This afternoon’s press conference was attended by Bishop James Tengatenga, newly elected chair of the ACC and Archbishop John Paterson, outgoing chair.
Questions ran in two directions – back to Friday’s Covenant vote from some – and from me, looking forwards, I asked Bishop James how he would ensure a continuing place for lesbian and gay people in the Communion when we are faced with an extensive period of listening and Covenant process and moratoria.
Bishop James was present at Lambeth 1998 and voted for resolution 1.10 but recognised that it is internally contradictory. As a Church, he said, we have said that we have and recognise gay and lesbian people. The question Lambeth 1.10 poses is how we deal with this in terms of different orders and ministries.
Sometimes it may seem as if the Church does not acknowledge gay and lesbian people but we do, he said. We are engaged in a slow process of discernment in a Communion of 80 million people across the world. The Church is a big institution and it is amazing that we are able to hold so much diversity together. He said this gives him hope that we can move ahead together.
I had met Bishop James at a PWM conference in 2007 and enjoyed a long conversation with him then. He is conservative about the gay issue as might be expected but he is an open person and understands what it means to be gay and to be marginalised and oppressed.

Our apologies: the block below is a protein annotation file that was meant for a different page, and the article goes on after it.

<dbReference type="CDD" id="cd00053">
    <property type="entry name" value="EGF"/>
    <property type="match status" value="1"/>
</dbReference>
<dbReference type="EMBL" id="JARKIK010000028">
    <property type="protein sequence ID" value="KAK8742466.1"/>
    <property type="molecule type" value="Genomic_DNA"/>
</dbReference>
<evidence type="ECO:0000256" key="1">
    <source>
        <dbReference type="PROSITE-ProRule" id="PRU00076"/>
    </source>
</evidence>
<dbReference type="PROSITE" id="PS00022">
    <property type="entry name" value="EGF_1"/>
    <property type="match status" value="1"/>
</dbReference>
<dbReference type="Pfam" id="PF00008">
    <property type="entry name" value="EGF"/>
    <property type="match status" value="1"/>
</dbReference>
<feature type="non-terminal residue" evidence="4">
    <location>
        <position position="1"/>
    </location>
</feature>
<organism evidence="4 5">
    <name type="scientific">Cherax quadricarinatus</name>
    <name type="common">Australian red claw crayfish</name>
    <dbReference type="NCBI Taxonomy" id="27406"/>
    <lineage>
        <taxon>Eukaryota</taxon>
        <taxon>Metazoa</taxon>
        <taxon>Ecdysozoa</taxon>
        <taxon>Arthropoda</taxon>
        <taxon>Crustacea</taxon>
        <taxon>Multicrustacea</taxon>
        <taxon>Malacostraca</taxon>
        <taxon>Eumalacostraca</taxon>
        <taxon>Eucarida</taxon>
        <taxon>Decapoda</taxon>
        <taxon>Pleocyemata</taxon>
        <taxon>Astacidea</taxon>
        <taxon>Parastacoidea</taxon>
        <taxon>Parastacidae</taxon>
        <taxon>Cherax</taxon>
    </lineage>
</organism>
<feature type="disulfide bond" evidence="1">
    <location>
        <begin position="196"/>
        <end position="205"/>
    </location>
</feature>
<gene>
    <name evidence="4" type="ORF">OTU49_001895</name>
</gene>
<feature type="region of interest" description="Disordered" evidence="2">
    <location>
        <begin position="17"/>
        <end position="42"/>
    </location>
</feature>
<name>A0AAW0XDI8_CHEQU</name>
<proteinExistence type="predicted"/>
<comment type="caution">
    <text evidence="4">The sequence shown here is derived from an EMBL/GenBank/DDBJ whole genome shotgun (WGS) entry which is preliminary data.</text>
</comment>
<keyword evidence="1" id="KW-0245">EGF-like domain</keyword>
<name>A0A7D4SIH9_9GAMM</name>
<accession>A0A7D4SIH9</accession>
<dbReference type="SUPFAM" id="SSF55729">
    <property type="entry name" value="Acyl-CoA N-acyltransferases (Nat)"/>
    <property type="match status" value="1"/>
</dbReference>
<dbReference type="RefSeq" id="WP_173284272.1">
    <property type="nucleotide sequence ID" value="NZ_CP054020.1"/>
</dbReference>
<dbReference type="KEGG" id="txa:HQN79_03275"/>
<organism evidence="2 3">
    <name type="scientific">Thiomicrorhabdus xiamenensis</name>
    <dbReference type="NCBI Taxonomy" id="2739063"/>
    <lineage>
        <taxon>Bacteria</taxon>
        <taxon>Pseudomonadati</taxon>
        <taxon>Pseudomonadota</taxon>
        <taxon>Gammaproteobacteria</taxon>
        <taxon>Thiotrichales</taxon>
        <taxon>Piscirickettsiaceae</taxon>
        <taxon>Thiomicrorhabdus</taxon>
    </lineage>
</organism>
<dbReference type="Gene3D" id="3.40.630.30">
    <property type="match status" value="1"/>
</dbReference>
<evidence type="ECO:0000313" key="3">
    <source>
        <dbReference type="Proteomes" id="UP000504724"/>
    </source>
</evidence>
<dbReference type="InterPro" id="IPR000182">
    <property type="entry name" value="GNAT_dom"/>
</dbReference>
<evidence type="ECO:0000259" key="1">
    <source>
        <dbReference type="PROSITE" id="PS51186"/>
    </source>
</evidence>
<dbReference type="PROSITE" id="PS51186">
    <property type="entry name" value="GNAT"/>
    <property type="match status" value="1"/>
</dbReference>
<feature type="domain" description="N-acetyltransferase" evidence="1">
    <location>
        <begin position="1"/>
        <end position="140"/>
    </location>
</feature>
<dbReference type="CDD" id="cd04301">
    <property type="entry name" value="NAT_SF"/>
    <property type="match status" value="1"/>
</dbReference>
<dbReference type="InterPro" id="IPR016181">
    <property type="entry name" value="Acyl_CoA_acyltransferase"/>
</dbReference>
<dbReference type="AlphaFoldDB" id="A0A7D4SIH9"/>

I am suddenly struck by the contrast between the attitude and behaviour of Bishop James from Southern Malawi and Bishop Ikechi from Nigeria. The Nigerian view that homosexuality is satanic is not just abhorrent to someone from a western culture like the UK – it is not a way of looking at human sexuality that Bishop James would recognise, nor would Archbishop Thabo from South Africa. These bishops have both related to me in a warm, pastoral way. The Nigerian bishop was abusive and threatening. How can I be in communion with a bishop who believes he is entitled to bully and abuse people?
A further short step in the thought process makes me wonder how the North American members of the Church of Nigeria relate to the Nigerian idea that homosexuality is satanic. There are insane relationships between these boundary crossing parts of our Communion.
Bishop John Paterson briefly reviewed the 21 years he has been a member of the Anglican Consultative Council. He was asked about the confusion in the Covenant debate on Friday and his chairing of the debate. John Rees was also on hand to answer questions. John Rees said the excitable comments were coming from who were not in the room and did not witness the debate.
John Paterson said he has always tried to be as fair as possible as chair, measured and slow. The Council is composed of intelligent people who knew what they were voting for.
James Tengatenga said the problem the ACC has is that the process seems to work okay debating certain resolutions and then we come to other resolutions and the process is not okay – people want to work at contentious resolutions clause by clause.